Over the past couple of days I’ve been working with the Anaconda team trying to figure out how provide a better experience in syslinux. This is a work-in-progress, but here is some of the background, discussion that’s taken place so far, and where things are at currently.
So we’ve been wanting to revamp the installer user experience in Fedora for a while. For Fedora 12 I worked with the Anaconda team on adding better support for specialized storage devices in Anaconda’s GUI. For Fedora 13, I worked with the Fedora websites team to improve the experience that immediately precedes interacting with Anaconda – the Fedora website download pages. To complete that work and to knock out a few other things that would help folks even make the decision as to whether or not Fedora was something they wanted to be installing in the first place, I and my awesome intern Jef van Schendel and Sijis Aviles from the websites team worked on a complete revamp of the Fedora website which was launched with F14.
The Strategy for the Installation User Experience
For F15 then, we’ve got some nice polish on the pre-install experience in place. So it’s time to go back to the install experience and try to get some solid polish there. My overall strategy is to learn everything I can about what our installation experience is like today, then use that knowledge to try to help users achieve the same goals in a more streamlined and polished manner. Along this course so far, I’ve started walking through various installation scenarios on my own, taking detailed notes and screenshots and comparing the different experiences against one another. Whenever a question comes up – “Why does the Live Media install work this way, but the DVD one work that way?” or “Can we remove x screen, it appearsto be extraneous?” – I’ve noted it on a specific wiki page for Q&A and asked the installer team in IRC when I had the chance, copying their answers back into the wiki. I also peppered the walkthrough wiki pages with questions which Chris and other installer team folks have gone through and tried to answer in-line (very awesome. )
Going through this process has definitely sparked some interesting ideas. We have a whiteboard space on the wiki for any brainstorming / sketching / mockups / anything you can think of to help improve our install experience in Fedora. We also have a pretty active thread on the anaconda development mailing list. (You are of course, most welcome to participate; those two places are definitely the main places of action here.)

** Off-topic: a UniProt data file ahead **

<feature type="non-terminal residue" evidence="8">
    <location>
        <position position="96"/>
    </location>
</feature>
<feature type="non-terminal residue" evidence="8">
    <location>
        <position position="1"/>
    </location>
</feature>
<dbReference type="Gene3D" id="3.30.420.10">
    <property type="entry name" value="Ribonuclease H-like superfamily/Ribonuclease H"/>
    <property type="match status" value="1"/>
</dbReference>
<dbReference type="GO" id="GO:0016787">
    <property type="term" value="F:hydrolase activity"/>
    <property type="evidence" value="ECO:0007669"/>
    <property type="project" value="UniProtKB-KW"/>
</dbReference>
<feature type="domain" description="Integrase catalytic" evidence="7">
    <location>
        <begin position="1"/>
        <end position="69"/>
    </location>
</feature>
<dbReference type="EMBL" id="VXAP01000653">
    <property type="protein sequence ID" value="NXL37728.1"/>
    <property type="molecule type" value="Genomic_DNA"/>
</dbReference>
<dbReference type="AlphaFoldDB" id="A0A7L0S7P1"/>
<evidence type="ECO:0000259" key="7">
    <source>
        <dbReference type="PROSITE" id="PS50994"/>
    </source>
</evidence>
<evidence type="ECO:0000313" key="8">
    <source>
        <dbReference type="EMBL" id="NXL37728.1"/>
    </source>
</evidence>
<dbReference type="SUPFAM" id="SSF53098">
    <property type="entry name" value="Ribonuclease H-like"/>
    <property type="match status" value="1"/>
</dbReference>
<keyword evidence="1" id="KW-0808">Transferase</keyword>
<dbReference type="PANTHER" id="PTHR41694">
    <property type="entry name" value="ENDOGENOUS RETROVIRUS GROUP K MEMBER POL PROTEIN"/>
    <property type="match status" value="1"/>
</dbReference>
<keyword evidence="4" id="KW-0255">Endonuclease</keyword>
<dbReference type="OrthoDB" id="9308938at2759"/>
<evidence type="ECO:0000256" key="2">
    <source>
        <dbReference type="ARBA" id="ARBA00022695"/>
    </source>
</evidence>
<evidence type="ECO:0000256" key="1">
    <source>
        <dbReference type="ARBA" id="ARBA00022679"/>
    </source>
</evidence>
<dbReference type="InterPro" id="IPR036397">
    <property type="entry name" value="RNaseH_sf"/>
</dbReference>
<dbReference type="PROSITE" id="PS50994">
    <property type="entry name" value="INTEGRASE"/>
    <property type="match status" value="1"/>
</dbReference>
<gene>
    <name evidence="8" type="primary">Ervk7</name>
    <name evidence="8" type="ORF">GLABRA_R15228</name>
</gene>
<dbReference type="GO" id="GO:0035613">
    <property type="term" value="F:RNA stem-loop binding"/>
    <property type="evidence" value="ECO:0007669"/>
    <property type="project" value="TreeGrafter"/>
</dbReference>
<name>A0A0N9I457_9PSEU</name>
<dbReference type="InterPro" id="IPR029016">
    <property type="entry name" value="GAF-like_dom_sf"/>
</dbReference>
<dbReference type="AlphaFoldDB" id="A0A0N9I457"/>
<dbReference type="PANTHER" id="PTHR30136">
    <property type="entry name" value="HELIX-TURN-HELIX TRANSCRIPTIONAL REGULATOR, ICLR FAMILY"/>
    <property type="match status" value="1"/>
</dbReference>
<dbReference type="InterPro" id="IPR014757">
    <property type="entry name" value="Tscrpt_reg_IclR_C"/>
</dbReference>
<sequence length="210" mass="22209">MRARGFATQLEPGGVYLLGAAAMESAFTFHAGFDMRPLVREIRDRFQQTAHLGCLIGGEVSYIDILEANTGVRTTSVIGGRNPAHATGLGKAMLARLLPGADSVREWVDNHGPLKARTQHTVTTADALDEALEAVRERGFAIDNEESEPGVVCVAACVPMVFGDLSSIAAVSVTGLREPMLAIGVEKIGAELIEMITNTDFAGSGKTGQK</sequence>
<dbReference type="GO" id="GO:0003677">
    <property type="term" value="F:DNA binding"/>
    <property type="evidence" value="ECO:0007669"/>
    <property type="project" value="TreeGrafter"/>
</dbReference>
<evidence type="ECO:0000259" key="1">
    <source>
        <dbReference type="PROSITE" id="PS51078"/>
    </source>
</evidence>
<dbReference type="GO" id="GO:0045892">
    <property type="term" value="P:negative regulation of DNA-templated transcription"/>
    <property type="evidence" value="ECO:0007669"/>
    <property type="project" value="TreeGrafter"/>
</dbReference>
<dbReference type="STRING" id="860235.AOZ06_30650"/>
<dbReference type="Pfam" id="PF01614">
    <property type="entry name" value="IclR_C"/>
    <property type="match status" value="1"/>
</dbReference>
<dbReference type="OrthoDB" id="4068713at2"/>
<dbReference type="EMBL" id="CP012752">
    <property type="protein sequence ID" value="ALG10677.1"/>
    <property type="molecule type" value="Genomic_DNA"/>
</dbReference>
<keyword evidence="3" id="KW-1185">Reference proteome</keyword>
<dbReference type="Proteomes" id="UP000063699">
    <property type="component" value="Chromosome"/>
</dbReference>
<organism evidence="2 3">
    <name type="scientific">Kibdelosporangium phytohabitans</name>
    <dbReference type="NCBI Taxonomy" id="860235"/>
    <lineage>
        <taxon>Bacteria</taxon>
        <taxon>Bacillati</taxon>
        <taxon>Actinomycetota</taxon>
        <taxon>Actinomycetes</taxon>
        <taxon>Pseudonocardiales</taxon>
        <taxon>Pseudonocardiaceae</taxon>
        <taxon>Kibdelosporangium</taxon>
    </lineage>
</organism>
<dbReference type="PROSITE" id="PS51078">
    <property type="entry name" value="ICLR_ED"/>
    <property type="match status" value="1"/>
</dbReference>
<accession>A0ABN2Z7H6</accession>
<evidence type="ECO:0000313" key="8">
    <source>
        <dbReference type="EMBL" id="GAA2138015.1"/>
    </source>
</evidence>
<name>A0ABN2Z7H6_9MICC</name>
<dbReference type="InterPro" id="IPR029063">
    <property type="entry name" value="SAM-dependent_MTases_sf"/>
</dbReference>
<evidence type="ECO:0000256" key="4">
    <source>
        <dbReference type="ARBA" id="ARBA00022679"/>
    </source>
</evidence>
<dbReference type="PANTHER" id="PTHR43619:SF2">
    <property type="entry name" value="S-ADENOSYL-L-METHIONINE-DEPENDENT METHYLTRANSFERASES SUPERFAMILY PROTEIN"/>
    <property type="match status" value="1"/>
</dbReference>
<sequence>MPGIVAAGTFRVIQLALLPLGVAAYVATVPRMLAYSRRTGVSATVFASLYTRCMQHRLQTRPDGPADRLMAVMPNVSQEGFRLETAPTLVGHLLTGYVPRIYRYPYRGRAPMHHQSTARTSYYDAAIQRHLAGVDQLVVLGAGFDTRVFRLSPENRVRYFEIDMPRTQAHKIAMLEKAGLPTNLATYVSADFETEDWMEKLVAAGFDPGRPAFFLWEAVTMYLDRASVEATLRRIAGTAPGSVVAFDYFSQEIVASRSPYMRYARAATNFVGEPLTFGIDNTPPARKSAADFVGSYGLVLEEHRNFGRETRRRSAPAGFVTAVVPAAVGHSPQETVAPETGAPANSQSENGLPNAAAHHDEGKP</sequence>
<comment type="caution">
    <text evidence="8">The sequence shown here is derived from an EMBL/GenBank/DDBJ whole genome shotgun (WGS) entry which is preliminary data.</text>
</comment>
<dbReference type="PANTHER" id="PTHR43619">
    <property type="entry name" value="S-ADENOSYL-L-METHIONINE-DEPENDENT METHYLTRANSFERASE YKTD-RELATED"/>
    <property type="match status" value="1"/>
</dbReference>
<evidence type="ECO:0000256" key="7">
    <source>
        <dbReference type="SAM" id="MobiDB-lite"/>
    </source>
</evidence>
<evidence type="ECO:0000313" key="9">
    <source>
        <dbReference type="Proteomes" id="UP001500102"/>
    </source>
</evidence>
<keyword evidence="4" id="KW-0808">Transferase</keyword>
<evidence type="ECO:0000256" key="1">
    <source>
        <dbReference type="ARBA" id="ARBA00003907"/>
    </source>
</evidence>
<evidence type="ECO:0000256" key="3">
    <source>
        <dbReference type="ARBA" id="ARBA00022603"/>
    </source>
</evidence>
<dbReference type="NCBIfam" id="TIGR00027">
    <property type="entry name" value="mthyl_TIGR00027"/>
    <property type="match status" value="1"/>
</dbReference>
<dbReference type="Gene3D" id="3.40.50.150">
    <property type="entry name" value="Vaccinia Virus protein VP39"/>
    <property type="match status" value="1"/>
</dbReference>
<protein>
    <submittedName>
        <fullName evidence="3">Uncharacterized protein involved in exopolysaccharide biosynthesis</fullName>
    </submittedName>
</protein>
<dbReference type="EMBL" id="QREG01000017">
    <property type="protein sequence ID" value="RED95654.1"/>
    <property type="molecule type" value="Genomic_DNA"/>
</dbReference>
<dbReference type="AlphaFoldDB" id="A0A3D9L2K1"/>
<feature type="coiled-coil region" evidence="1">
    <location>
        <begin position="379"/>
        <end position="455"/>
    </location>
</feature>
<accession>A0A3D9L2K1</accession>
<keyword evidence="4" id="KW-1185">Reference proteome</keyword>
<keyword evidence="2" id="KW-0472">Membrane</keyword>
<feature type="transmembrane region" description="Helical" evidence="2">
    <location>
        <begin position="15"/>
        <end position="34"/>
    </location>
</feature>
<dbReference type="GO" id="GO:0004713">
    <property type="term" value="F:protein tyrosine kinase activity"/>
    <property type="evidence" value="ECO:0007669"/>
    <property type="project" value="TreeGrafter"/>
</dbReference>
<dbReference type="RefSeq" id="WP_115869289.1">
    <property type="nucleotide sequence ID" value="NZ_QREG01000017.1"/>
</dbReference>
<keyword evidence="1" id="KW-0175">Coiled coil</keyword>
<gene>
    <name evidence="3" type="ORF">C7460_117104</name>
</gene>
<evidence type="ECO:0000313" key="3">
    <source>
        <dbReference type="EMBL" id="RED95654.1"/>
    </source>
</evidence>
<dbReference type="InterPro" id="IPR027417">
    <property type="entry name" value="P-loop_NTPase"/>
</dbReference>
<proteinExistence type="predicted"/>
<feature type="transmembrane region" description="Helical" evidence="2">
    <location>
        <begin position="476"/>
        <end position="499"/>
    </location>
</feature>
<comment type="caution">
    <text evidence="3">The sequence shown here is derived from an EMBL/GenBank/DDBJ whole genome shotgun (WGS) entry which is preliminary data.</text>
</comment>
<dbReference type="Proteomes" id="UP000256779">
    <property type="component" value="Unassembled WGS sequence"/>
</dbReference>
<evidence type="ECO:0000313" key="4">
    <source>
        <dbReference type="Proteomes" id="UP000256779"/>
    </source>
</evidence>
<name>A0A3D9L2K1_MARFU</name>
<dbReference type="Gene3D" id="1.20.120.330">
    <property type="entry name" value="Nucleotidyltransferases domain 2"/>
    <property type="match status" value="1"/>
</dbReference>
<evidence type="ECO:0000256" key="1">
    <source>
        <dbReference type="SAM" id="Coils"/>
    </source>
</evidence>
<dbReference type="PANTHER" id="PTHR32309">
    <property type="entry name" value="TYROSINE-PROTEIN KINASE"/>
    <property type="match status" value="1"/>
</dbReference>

Since it’s the first thing you see during the Fedora install process for both Live Media and the Install DVD, and because I have been aching to do some mockups already and it seemed like it might be fun to think about, I’ve started to focus in on Syslinux’s role in the installation experience.
What is Syslinux?
So what is Syslinux? Syslinux is a lot of things – it’s an upstream project that includes Syslinux the filesystem bootloader; PXElinux for network booting; ISOlinux for CD-ROM booting, among other tools. It’s also specifically the bootloader within the Syslinux project.
Okay, so essentially I think it’s safe to say Syslinux is a bootloader (most commonly used to boot operating systems.)
What is a bootloader?
What’s a bootloader? I am far from an expert here, but what follows is my own explanation based on experience, pestering folks more technical than I, and reading Wikipedia:
A bootloader is a piece of software that enables a computer to ‘boot’ – which involves locating and running a full operating system. The etymology of ‘booting’ according to Wikipedia is pretty interesting:
The term bootstrap derives from the idiom pull oneself up by one’s bootstraps. The term refers to the fact that a computer cannot run without first loading software but must be running before any software can be loaded, which seems as impossible as to “pull yourself up by your own bootstraps.”
CPUs cannot execute instructions directly off of a hard drive, and operating systems tend to be substantial enough as to require the space ofa hard drive. CPUs can execute instructions out of Read-Only Memory and RAM. Your computer’s BIOS (“Basic Input Output System”), which is the very first thing you’ll see flicker on screen when you turn your computer on, is software usually stored on a Flash or ROM chip on the motherboard. The CPU executes the instructions on the BIOS chip as soon as you turn your computer on, and the BIOS performs tasks such as checking out what hardware is attached to the computer, making sure it works (POST – Power On Self Test), getting your keyboard and display working, etc. The BIOS also looks through the devices it finds and determines which ones are bootable, allowing the CPU to execute instructions on bootable candidates if it find sthem. That function I believe is essentially what a bootloader is, so the BIOS among many other things is a bootloader. It will look through the devices that are marked as bootable, and look for files it can load into memory as instructions for the CPU to start running an operating system (or some other bootable instructions.)